On Fri, Apr 23, 2004 at 06:51:44PM -0400, Olson, Margaret wrote:
| In practice any identity without a reputation or accreditation system will
| be useless in relatively short order, but identity gives you a place to
| which to attach accreditation and reputation. You can hold the domain that
| owns the mail server accountable, and you can hold the domain that the
| author (sender) belongs to accountable.
I agree regarding the need for reputation and accreditation.
| This will take care of the 2821 forgery problem. Solving the 2821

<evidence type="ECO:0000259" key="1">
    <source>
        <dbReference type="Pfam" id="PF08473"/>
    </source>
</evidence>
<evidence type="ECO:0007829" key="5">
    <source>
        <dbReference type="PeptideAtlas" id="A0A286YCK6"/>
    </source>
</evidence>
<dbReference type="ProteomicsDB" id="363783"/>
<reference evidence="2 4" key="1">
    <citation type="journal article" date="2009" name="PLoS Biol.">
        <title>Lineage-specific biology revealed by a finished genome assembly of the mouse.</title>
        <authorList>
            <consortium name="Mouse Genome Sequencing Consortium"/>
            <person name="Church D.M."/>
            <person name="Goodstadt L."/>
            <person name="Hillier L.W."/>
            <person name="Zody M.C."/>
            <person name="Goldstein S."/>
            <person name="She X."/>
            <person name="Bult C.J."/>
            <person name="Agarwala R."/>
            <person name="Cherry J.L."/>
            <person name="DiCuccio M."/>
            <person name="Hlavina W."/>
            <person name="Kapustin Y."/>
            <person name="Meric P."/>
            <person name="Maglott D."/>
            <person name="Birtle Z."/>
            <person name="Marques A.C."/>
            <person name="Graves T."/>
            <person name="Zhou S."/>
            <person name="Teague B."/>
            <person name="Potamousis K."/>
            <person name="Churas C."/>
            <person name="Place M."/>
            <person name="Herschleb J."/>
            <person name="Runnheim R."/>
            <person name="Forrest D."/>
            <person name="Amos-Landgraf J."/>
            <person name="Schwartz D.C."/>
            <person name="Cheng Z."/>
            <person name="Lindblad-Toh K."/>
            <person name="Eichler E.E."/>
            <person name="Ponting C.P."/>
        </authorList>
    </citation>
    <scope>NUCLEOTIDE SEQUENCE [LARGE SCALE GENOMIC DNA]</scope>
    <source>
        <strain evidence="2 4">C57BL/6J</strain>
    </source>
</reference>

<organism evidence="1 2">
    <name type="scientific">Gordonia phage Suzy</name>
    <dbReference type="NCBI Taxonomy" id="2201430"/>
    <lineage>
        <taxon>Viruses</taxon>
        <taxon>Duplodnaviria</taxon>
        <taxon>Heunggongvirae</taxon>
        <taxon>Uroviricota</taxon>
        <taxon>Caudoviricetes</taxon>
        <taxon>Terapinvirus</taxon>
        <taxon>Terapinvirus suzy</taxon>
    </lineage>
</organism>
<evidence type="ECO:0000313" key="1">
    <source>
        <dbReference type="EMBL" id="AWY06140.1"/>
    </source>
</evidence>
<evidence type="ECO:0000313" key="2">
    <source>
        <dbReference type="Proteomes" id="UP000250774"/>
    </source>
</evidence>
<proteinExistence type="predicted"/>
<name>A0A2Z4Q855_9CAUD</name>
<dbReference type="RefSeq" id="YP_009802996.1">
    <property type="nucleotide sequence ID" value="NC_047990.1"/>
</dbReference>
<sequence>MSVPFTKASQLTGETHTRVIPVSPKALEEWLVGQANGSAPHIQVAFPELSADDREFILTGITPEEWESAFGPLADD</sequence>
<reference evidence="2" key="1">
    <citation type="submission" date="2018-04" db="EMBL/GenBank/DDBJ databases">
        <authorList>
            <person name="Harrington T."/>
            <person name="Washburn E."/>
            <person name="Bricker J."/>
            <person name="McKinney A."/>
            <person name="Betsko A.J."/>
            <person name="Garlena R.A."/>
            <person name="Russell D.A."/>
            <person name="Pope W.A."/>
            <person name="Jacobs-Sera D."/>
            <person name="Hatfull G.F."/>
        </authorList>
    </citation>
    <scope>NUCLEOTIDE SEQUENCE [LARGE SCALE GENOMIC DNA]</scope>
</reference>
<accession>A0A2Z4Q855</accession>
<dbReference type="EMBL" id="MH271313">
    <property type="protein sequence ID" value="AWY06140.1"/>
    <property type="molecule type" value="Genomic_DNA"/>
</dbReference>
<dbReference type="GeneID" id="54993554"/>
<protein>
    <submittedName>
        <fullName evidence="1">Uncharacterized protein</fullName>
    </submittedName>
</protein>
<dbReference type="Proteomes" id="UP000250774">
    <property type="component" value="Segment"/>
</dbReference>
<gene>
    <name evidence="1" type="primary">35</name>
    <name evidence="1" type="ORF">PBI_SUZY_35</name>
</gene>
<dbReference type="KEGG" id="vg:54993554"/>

| bounce storm problem does not provide a particularly useful
| accreditation hook, and it doesn't solve any of the other spamming
I am surprised to see this statement coming from a representative of the
deliverability industry. If "the other spamming problems" include the
challenge of getting legitimate commercial bulk email into receiver
inboxes, 2821 *and* 2822 based systems are both fertile grounds for
making a whitelisting decision. I know that at my company, our antispam
systems do whitelist based on the return-path, bypassing further checks.
2821 accountability only strengthen that logic.
I would encourage people to keep an open mind and, if deliverability is
their concern, to use whatever mechanisms help get mail through.
It's not all about rejecting unwanted mail. At least half the value of
a sender authentication framework comes from improving whitelisting.
Every coin has two sides. The glass is half empty and half full.